DKA Severity Threshold values Dehydration  
MILD Venous pH 7.20-7.29 or bicarbonate <15mmol/litre 5%
MODERATE Venous pH 7.10-7.19 or bicarbonate <10mmol/litre 7%
SEVERE Venous pH less than 7.10 or bicarbonate <5mmol/litre 10%


Other tests may be considered depending on local guidelines and also the clinical condition of the patient. For example, some trusts advise taking all the ‘new diabetic bloods’ including autoimmune screen tests (HbA1c, thyroid function, coeliac screen). If you are suspecting intercurrent bacterial infection, consider cultures as appropriate (e.g. blood culture, urine dip/MC+S, throat swab, CSF culture etc). A chest radiograph may be needed if pneumonia is suspected.

It is important to note that unwell children and their concerned parents can find these acute situations with multiple investigations very upsetting. This is particularly crucial for first presentations of diabetes because these children will need repeated bloods as an inpatient, followed by a lifetime of blood sugar testing, insulin injections and outpatient clinics. Getting it ‘wrong’ the first time can have a devastating effect on this trust relationship and so making the experience as pleasant as possible from the offset is vital. This may mean involving a play specialist or using local anaesthetic cream during cannulation (if the child is stable enough to allow for this).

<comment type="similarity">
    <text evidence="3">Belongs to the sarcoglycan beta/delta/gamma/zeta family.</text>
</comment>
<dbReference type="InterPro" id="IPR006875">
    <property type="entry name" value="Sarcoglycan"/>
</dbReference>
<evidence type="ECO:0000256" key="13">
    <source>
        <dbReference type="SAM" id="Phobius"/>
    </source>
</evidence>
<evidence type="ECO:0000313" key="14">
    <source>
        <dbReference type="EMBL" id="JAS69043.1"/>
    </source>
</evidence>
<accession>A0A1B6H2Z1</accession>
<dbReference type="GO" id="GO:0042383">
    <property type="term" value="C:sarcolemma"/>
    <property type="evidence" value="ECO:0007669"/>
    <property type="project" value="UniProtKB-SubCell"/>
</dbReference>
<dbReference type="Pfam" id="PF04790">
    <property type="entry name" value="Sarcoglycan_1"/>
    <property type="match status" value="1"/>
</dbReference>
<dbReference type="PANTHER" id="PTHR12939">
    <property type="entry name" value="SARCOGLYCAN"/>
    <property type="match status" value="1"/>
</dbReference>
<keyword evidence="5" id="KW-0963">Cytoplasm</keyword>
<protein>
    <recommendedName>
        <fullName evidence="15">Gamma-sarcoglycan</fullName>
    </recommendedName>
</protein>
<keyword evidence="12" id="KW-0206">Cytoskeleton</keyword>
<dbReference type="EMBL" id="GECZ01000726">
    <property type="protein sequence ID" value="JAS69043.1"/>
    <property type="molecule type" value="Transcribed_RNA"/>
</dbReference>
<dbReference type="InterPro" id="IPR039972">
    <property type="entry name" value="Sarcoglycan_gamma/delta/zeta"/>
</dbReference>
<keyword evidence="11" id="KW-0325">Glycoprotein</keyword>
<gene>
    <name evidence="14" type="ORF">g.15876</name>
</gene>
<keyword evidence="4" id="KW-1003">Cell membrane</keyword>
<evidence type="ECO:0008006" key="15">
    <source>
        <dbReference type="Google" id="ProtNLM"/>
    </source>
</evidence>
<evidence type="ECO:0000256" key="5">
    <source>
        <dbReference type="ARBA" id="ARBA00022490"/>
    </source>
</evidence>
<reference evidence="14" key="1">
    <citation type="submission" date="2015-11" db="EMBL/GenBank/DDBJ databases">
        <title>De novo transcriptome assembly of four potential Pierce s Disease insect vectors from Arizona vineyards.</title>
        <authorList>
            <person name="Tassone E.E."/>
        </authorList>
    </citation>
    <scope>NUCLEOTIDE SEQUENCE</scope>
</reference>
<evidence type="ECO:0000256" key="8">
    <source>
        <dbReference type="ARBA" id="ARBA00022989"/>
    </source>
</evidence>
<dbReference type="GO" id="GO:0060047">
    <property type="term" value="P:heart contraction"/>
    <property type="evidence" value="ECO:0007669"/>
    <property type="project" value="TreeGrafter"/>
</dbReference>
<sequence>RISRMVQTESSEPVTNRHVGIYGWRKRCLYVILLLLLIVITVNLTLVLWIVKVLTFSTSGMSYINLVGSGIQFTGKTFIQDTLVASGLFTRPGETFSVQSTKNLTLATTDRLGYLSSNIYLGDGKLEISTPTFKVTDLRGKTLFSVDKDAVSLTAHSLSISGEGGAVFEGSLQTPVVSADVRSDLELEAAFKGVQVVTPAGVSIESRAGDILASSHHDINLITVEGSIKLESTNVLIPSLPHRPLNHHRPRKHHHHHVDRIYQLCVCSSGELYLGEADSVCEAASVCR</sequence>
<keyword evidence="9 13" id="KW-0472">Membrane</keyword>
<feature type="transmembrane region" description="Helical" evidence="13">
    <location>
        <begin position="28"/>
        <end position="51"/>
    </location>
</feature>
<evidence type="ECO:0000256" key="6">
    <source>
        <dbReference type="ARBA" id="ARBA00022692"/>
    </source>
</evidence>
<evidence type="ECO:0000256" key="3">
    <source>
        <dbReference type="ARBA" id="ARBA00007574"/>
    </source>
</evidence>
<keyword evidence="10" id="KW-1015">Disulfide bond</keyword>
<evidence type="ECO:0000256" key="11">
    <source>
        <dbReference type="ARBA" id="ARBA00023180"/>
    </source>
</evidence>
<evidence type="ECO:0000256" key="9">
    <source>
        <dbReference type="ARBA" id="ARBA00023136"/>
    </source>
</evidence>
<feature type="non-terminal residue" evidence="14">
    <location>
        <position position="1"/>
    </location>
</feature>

The management of DKA in paediatric patients differs to that in adults. The main reason for this is that children are at a much higher risk of developing cerebral oedema in the rehydration phase of treatment. However, a recent study looking at fast vs slow rehydration in these patients provided further evidence to suggest that the risk of developing cerebral oedema does not appear to be related to IV fluid administration (7). The traditional cautious approach to fluid resuscitation in these children has thus been adapted to take account for this in many new guidelines.